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Archive for the ‘church’ Category

A great post from Jason on 20 Ways To Be Refreshing in the Local Church.  Read the whole article and then pick a few that you can plan for this coming Sunday and the week to follow. Here’s just a sample:

  • Greet people on Sunday mornings with a smile. It is o.k. to let your face say that you are “happy” to be at church. Go out of your way to say, “Hi,” ask questions about the lives of others, and listen attentively.
  • Visit the widows and shut-ins of your church. Take an afternoon and visit three or four. Sit, talk, listen, and be willing to look at their photo albums—all of them (1 Timothy 5:3)!
  • Have a mouth that is overflowing with grace (Ephesians 4:29) and is slow to wander down any other road.
  • Show up each Sunday morning with a mental list of three or four people that you are going to find and minister to (Philippians 2:4). Many of us walk into church with an attitude of, “I wonder who will minister to me today.” Nothing can be as drastically encouraging to a local church’s membership than a people united in the understanding that they are there to serve and love one another.
  • Be a Monday morning encourager instead of a Monday morning critic by sending your pastor an email detailing what you appreciated about his Sunday sermon.
  • Don’t rush out of church on Sunday mornings. Be one of the last to leave because you are taking the time to talk with everyone you can (this will be hard for the introvert—but some of the most engaging and refreshing people I have served with are introverts. They wear themselves out on Sunday morning). The football games and lunch will be there fifteen or thirty minutes later.

And while we are talking about life in the body, why not jump over and read “7 Things Your Church Needs from You” by Tim.  He elaborates on these points in very practical ways. Your church needs you to. . .

  • be humble
  • prioritize church
  • consider giving God a day
  • live like a Christian all week long
  • get to know people not like you
  • learn generosity
  • be a great church member

If you put the two lists together, you have 27 ways to practically build up the body of Christ where you fellowship!  Read, pray, think, plan and get started today!

 

 

 

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From Open Doors USA:

“On April 15 all of North Korea will celebrate the “Day of the Sun” in honor of Kim Il-Sung’s 100th birthday. To the outside world, the picture will be one of prosperity and wealth; that North Korea is a great place to live under their caring leaders. But outside of the media’s eye the vast majority will continue to quietly suffer extreme poverty and starvation.

For Christians, as the birthday celebration draws near, their fear has increased as their actions are watched closer than before. They know that outwardly they must participate in the nationwide celebrations to avoid arrest …but in their hearts they will be celebrating the true “Son” Jesus Christ.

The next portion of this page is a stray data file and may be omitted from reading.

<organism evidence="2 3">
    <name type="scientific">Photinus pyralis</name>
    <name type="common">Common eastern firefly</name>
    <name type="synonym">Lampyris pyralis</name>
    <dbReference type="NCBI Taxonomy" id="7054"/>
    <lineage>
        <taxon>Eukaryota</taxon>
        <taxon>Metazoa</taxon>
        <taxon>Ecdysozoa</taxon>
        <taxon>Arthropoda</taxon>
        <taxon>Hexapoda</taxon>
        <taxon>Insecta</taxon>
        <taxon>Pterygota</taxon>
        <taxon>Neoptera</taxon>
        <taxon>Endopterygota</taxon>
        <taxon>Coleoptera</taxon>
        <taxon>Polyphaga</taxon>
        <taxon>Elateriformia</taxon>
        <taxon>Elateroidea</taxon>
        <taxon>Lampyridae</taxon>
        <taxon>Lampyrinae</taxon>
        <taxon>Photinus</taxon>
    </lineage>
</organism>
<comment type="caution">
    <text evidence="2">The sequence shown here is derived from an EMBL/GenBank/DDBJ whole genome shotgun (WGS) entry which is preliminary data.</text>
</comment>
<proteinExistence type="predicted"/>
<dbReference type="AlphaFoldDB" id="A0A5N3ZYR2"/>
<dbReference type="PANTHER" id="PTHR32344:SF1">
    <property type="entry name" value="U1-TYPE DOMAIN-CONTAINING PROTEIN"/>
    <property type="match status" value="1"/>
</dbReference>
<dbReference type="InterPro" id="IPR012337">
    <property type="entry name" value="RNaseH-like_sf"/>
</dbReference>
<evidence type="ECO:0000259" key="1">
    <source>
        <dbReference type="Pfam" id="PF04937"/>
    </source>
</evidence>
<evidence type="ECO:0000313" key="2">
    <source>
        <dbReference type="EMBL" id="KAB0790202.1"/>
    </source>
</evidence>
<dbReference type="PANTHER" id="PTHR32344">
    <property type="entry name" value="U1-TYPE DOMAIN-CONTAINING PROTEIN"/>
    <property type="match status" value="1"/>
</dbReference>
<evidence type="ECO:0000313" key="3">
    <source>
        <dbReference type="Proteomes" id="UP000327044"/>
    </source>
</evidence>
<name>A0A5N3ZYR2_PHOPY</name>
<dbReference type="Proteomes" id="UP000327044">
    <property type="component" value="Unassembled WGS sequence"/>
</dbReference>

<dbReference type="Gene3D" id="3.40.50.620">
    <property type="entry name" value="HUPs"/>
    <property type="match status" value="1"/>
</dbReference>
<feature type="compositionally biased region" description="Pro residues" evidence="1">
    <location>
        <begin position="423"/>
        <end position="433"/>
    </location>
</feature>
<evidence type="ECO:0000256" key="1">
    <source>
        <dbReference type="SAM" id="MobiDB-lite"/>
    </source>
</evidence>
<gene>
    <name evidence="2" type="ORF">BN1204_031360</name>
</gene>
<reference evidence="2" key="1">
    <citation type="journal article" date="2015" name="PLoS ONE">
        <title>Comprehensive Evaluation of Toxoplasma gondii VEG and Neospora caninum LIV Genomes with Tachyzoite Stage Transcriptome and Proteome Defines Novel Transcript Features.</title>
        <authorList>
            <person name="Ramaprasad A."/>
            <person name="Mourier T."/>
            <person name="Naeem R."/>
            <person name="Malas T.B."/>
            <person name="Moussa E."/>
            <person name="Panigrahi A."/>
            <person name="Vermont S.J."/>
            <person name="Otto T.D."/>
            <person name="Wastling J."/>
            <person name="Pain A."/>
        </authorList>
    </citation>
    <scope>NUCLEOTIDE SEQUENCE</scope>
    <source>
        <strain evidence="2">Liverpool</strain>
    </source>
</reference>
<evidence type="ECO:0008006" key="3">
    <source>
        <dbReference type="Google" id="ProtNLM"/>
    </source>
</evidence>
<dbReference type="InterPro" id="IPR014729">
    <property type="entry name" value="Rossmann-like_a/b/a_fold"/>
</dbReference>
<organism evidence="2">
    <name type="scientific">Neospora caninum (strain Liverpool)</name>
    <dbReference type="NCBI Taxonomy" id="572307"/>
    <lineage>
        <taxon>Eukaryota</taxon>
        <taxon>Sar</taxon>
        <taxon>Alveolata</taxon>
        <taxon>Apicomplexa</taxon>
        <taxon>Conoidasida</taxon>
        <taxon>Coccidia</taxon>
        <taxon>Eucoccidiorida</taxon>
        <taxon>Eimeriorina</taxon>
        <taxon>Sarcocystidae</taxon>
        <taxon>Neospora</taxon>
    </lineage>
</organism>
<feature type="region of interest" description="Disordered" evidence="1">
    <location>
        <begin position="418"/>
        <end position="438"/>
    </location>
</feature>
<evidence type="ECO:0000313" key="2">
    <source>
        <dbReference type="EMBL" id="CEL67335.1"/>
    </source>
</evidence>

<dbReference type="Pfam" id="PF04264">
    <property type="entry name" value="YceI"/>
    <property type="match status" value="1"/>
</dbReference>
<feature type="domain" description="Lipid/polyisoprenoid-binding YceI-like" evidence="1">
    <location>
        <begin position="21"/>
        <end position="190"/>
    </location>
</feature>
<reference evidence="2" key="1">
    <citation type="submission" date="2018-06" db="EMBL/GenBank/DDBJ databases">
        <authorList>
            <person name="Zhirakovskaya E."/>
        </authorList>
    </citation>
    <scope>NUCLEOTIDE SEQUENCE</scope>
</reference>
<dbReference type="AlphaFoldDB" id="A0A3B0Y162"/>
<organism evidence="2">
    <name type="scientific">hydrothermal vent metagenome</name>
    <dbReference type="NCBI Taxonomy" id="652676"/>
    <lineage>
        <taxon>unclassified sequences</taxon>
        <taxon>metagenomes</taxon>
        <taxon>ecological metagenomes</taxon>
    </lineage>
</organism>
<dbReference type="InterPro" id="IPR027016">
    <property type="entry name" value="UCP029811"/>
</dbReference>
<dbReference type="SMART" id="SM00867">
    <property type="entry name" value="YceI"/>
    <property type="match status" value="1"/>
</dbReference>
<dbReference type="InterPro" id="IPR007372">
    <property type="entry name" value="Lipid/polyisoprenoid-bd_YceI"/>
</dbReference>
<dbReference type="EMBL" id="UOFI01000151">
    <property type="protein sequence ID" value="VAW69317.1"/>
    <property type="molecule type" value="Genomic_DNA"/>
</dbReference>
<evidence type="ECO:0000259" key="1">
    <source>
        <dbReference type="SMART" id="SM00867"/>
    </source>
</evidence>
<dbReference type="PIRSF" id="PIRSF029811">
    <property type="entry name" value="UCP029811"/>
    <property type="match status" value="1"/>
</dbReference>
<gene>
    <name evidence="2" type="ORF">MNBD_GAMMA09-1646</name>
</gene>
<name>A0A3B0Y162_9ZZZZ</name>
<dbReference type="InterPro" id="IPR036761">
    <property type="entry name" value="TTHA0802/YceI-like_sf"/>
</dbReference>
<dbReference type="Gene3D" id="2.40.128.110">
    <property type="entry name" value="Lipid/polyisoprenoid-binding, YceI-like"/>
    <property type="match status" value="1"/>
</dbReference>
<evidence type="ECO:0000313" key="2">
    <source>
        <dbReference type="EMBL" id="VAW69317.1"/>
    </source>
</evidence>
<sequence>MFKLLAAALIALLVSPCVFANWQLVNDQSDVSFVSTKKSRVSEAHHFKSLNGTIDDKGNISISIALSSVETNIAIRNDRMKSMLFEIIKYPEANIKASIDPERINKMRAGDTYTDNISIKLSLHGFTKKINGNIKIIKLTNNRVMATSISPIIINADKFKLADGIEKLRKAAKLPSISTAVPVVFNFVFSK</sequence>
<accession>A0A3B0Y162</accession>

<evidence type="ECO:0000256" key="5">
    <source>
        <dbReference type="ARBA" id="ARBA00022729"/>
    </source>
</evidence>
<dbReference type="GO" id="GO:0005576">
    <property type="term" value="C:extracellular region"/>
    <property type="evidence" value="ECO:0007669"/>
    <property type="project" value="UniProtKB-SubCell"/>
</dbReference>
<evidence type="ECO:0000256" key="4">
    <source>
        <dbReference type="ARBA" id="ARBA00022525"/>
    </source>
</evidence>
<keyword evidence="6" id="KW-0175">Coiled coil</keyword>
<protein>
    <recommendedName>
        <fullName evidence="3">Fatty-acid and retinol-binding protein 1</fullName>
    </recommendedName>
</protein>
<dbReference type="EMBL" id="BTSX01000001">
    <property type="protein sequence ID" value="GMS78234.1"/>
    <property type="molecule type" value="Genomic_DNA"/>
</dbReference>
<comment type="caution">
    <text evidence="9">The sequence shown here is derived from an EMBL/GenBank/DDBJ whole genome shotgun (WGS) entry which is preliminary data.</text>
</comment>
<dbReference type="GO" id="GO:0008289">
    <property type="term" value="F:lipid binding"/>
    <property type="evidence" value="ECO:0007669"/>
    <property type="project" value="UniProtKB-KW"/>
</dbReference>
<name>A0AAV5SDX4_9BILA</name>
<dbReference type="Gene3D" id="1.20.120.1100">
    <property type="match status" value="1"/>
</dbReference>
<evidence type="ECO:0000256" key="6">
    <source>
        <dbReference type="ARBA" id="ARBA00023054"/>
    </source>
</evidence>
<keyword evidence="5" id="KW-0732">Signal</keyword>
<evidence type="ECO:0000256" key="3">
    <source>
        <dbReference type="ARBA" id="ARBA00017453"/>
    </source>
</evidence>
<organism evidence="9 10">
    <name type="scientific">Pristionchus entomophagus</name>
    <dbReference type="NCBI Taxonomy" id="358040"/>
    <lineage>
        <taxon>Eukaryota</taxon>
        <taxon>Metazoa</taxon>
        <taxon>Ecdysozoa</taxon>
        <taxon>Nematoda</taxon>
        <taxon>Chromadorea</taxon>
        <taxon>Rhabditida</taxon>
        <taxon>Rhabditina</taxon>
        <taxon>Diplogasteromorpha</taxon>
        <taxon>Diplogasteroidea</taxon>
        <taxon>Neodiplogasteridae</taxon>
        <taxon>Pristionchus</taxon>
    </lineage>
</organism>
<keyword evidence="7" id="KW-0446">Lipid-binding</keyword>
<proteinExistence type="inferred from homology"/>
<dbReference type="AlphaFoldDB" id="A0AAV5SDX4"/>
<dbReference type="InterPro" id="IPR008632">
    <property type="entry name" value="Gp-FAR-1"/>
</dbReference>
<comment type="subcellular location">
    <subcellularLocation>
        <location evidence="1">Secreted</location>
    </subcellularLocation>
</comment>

North Korea is the most hostile country in the world to live and practice the Christian faith. Estimates report that 25 percent of the Christian population is suffering in labor camps for their refusal to worship founder Kim Il-Sung’s cult religion called Juche. Enormous statues of the “Great Leader” are prominently displayed throughout the country. Kim Il-Sung is exalted and revered as a god to be followed with obedience. Citizens are required to bow down to pay their respects, wear a lapel pin with his image on it and prominently display photos of both Kim Il-Sung and his son Kim Jong-Il (both deceased).

As North Korea celebrates the “Day of the Sun” let us unite our efforts by drawing on the power of the Holy Son, Jesus Christ. Show your solidarity on April 15 by praying for believers in North Korea and taking a day off of food – or perhaps one meal – to remember the suffering of the North Korean people.”

To register to receive information on how to pray for North Korea, sign up at the Open Doors website. (On April 15 they will be posting hourly updates from their Facebook and Twitter accounts to keep you engaged in prayer.)

(HT: Randy Alcorn)


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“In other parts of the world, the battle is much more graphic. In China, for example, claiming to be Christian is a life or death decision. The book The Heavenly Man: The Remarkable True Story of Chinese Christian Brother Yun shares the remarkable story of Christians in China who have developed home churches and in their devotion and commitment to Christ have watched the power of God explode and thousands become Christian. He and his fellow believers have suffered greatly but remained enthusiastic and faithful in spite of it. They are part of a movement called “Back to Jerusalem.” It is a missionary movement, and they are winning thousands to Christ as they retrace the Silk Road from China back to Jerusalem, sharing the gospel as they go. As he says in his book, they are an army of brokenhearted Chinese men and women who have already been through years of hardship and deprivation for the sake of the gospel. In worldly terms, they have nothing and appear unimpressive. But in the spiritual realm they are mighty warriors for Jesus Christ.

They have also started a college where they receive training in the following subjects:
  • How to suffer and die for the Lord. We examine what the Bible says about suffering and look at how the Lord’s people have laid down their lives throughout history for the advance of the gospel.
  • How to witness for the Lord. We teach how to witness under any circumstances…on the bus or trains, in the back of a police van or on our way to be executed.
  • How to escape for the Lord. Sometimes we need to be in prison to witness and sometimes we know the devil sends us to prison to stop our message and it becomes our jobs to set ourselves free.
This is not exactly the curriculum of a normal or average college or seminary! But then again, there is nothing average or normal about pursuing a life of devotion to God at this level. The point is this: God is calling from our midst a group of students who in days ahead will pursue such a life of uncommon commitment and it will only be by wisdom that the Lord will allow any of us into such a life of significance.”
Already Compromised by Ken Ham and Greg Hall, pp. 146-47.

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Kevin DeYoung asks:

Why do Christians die? Why do churches die? Why do Christians go hungry, endure tragedies, get cancer, and face persecution?  Why do pastors fall into great sin and cast shame upon their churches and disgrace upon the gospel?